Coast KZN

01 Oct 2021

#FishEagle: Pollution restricts fishing

(North Coast Courier: Sealice) Picture: Matthew Hill recently caught his first surf catch, a beautiful Zebra fish which was returned to the ocean. The 4-year-old fisherman caught his fish at Salmon Bay using sardine bait.

When not dealing with heavy seas, dirty waters and large swell, anglers last week had to down their fishing rods after eThekwini metro gave notice of high E. coli levels at Durban.

First light on Saturday morning saw favorable conditions with a fairly small surf and calm seas. Recent rains were heavy in places at times, causing rivers to flood into the sea and dirty waters from the Umgeni River.

Northern beaches remain closed and toward the end of the week eThekwini officials closed Durban beaches after tests revealed high concentrations of E. coli in the Umgeni River, which flooded out to sea with north easterly winds dispersing the dirty water along Durban’s beachfront. Just a couple of weeks ago surfers became ill after being in the water.

Surf anglers targeting shad are frustrated because the season will close at month end. Presently, shad anglers are severely restricted as to where they can fish for their favorite species. On Wednesday afternoon I was watching garrick chasing shad and the shad that I saw were all weighing over 2 kg.

Some anglers are now ignoring the ban and fish at first light. I am not sure whether the fish caught in the closed areas will be safe to eat, but there will always be those that will take a chance. Many rock and surf anglers have now migrated to the Bluff beaches and further south.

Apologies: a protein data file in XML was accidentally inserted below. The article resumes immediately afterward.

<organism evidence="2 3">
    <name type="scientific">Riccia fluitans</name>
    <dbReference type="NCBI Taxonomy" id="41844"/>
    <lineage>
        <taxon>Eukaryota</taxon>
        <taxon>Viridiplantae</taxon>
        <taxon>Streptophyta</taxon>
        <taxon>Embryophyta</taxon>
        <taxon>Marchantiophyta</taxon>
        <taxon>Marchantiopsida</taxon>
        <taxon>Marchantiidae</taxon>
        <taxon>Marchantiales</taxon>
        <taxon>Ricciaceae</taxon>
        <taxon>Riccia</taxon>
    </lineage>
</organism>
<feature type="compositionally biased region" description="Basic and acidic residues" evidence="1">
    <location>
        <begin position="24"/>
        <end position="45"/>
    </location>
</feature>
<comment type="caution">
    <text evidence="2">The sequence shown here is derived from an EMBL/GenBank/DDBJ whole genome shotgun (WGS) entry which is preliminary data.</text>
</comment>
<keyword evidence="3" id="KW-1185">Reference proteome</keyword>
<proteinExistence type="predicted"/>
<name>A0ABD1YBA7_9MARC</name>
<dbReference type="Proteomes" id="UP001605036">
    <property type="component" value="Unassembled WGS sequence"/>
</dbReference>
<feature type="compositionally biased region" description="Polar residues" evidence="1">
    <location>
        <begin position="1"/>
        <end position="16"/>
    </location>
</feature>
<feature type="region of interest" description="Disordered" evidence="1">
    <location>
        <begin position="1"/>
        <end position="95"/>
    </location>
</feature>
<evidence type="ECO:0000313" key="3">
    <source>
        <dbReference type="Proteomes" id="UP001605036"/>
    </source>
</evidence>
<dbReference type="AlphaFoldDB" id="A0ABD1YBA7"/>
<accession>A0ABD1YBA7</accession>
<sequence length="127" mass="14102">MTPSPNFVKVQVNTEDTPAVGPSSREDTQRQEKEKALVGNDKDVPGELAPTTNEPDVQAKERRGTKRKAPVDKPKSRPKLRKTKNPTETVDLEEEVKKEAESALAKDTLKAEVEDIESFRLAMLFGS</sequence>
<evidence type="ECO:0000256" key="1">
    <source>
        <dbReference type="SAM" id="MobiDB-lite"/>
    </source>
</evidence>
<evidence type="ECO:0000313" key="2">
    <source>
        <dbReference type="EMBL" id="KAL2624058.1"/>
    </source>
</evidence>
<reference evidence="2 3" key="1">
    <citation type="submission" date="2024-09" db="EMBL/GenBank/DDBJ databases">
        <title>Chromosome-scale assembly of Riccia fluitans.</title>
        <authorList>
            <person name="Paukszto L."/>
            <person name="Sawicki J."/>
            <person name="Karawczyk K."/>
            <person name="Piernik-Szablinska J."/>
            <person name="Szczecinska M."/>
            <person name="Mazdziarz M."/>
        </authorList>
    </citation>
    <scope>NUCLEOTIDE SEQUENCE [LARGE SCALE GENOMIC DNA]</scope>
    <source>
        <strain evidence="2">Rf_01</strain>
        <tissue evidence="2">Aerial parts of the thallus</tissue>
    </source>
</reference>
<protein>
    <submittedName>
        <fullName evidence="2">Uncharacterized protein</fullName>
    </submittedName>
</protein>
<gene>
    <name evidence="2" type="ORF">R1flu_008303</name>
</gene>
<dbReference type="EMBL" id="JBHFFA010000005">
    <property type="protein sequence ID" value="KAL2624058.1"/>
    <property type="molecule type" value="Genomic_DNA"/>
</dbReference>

There have been some nice sized edible fish caught from the Bluff and upper South Coast beaches recently, including big shad, garrick, brusher, stumpies and decent sized copper bream and other species normally found around the rocks. The beaches have become even more crowded, with extra anglers, and this has caused frayed tempers at times.

A few monster shad weighing around 5 to  7 kgs were caught down south. These have mostly been caught on live baits cast out for garrick and daga salmon during the late afternoon.

It has been encouraging to hear of the number of salmon caught this season. They have been scarce in recent years with offshore guys catching daga and shoal salmon. Big grunter has also been on the bite, mainly at night, in the river mouth areas and it is unfortunate that curfew is still in effect.

It is the time of year to visit northern areas like Mapelane and St Lucia to target grunter as they are now starting to gather for the spawning season. St Lucia can be busy around this time of year, so it is best to book accommodation early.

Anglers fishing among the rocks are still catching some big copper bream and last week a bronzie of 3 kg was caught by an angler fishing in the La Mercy area. Prawn and crayfish are still the preferred bait and anglers fishing the rocky gullies have hooked and landed some nice stumpnose as well.

At the weekend weather and sea conditions were ideal for fishing for copper bream and other species like big blacktail and lantern bream. Rocky Ballito and Salt Rock areas could be the places to fish this week, plus Sheffield Beach could be productive.

Offshore anglers able to launch last week had some big seas to contend with as well as the winds. Bottom fishing has produced some big rockcod, geelbek and daga salmon, including soldiers and slinger, all nicely sized. Conditions only returned to normal on Saturday morning, perfect for guys targeting garrick along backline.

Water temperatures are still a bit low, but will soon change and this could bring dorado again.

Surf-ski anglers are still having a problem with shad when targeting garrick or snoek along backline.